Courtesy photoA defense attorney mistakenly emailed sealed court transcripts to the media while trying to send a portion of a memo.

Courtesy photoA defense attorney mistakenly emailed sealed court transcripts to the media while trying to send a portion of a memo.

SF district attorney won't charge lawyer who leaked transcripts

The District Attorney’s Office withdrew its threat to charge a public defender with contempt of court on Monday after the mistaken release to the media last week of sealed court transcripts.

Defense attorney Mark Jacobs told a judge that he had been trying only to send a portion of a memo critical of the Police Department’s DNA lab to an SF Weekly reporter. Jacobs said he hadn’t realized that the sealed transcripts were also attached and was “horrified” about the accident.

“The whole thing was a perfect storm of screw-ups,” Jacobs told Judge Charles Haines.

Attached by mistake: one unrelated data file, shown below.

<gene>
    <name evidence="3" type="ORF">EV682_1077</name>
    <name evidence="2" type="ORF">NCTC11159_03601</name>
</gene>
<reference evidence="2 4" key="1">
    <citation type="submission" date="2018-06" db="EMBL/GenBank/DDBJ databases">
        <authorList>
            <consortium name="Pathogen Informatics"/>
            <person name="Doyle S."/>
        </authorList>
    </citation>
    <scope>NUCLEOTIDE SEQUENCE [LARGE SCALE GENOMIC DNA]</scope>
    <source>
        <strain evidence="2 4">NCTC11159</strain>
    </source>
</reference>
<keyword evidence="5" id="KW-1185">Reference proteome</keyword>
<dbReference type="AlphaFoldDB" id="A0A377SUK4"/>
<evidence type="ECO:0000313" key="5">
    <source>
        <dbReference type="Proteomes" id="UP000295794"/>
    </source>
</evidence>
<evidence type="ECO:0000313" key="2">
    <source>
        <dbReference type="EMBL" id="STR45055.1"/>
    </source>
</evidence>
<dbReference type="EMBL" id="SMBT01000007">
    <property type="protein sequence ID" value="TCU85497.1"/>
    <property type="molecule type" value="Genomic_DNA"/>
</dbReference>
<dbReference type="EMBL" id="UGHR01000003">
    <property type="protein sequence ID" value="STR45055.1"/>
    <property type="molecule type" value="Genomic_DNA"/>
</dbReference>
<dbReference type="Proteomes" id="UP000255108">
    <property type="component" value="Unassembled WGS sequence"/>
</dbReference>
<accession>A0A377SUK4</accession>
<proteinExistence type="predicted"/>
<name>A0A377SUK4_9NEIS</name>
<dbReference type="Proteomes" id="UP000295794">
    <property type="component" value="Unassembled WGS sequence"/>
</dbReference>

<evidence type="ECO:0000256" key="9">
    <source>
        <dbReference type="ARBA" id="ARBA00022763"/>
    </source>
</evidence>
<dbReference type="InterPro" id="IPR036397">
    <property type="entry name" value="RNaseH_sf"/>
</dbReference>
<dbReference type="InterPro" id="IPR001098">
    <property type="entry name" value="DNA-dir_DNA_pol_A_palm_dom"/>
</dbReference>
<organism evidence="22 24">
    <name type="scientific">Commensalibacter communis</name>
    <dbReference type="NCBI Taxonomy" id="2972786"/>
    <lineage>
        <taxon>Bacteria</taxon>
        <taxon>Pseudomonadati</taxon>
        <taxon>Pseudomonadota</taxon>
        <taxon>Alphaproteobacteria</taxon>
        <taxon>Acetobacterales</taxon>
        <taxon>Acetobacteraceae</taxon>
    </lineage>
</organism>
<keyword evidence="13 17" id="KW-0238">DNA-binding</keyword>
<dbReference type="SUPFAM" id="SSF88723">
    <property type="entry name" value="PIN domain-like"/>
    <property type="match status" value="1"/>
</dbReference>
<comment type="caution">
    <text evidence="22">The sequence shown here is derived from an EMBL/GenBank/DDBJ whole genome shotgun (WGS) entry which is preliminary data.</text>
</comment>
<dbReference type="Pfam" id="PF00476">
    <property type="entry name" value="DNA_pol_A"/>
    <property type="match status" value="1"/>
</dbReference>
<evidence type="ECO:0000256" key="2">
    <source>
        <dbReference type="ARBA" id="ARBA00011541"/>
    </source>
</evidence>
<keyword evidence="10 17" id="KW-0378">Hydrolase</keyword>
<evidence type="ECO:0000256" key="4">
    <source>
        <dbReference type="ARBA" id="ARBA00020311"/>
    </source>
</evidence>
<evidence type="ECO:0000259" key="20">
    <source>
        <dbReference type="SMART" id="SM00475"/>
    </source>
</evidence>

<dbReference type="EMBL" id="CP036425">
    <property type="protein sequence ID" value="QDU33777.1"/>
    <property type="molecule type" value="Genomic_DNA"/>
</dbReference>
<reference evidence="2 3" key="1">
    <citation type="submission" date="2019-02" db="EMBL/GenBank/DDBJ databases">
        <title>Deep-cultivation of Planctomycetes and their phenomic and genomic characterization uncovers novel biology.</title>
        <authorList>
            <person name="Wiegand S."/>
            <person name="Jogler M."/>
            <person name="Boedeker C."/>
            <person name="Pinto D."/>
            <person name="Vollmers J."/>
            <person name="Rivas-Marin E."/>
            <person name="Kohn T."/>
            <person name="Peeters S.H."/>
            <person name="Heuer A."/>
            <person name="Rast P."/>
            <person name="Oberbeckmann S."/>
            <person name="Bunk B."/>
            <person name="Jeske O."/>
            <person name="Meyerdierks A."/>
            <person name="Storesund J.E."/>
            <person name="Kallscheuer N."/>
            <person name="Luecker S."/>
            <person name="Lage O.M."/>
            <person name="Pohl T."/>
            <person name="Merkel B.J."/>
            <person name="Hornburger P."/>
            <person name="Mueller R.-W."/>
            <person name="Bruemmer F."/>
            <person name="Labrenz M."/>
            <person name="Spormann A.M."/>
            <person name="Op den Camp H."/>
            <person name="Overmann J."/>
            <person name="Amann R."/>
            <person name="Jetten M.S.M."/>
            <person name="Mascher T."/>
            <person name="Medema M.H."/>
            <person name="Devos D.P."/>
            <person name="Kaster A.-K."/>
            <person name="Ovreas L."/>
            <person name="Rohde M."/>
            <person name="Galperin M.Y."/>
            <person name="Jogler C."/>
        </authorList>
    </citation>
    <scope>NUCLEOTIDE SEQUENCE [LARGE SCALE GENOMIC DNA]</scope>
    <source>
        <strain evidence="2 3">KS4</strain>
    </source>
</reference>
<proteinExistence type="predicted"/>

The newspaper subsequently posted the full transcript online. It detailed a conversation between Haines and Rockne Harmon, a former DA’s Office consultant on DNA issues, during which Haines seemed to largely agree with Harmon’s concerns about work done by a DNA lab technician on a 2007 murder case.

When the DA’s Office learned of the release, it threatened to pursue contempt of court charges against Jacobs. Jacobs said that Public Defender Jeff Adachi then spoke directly with District Attorney George Gascón about the issue.

“The DA was satisfied with Mr. Jacobs’ explanation, his apology, his remorse, and with that, decided not to go ahead with the contempt hearing,” Chief Assistant District Attorney Sharon Woo told Haines Monday.

Following the closed Sept. 21 hearing between Haines and Harmon, Haines ruled that parts of Harmon’s critique, as well as the transcript of their conversation, could be released to defense attorneys as potentially exculpatory material. Jacobs was seeking the materials for possible use in the defense of his client, who is accused in a 1976 cold-case murder in which the evidence was tested by the same DNA technician.

Haines, for his part, said Monday that he would not have held Jacobs in contempt anyway.

“There’s such a thing as a mistake,” he said.

aburack@sfexaminer.com

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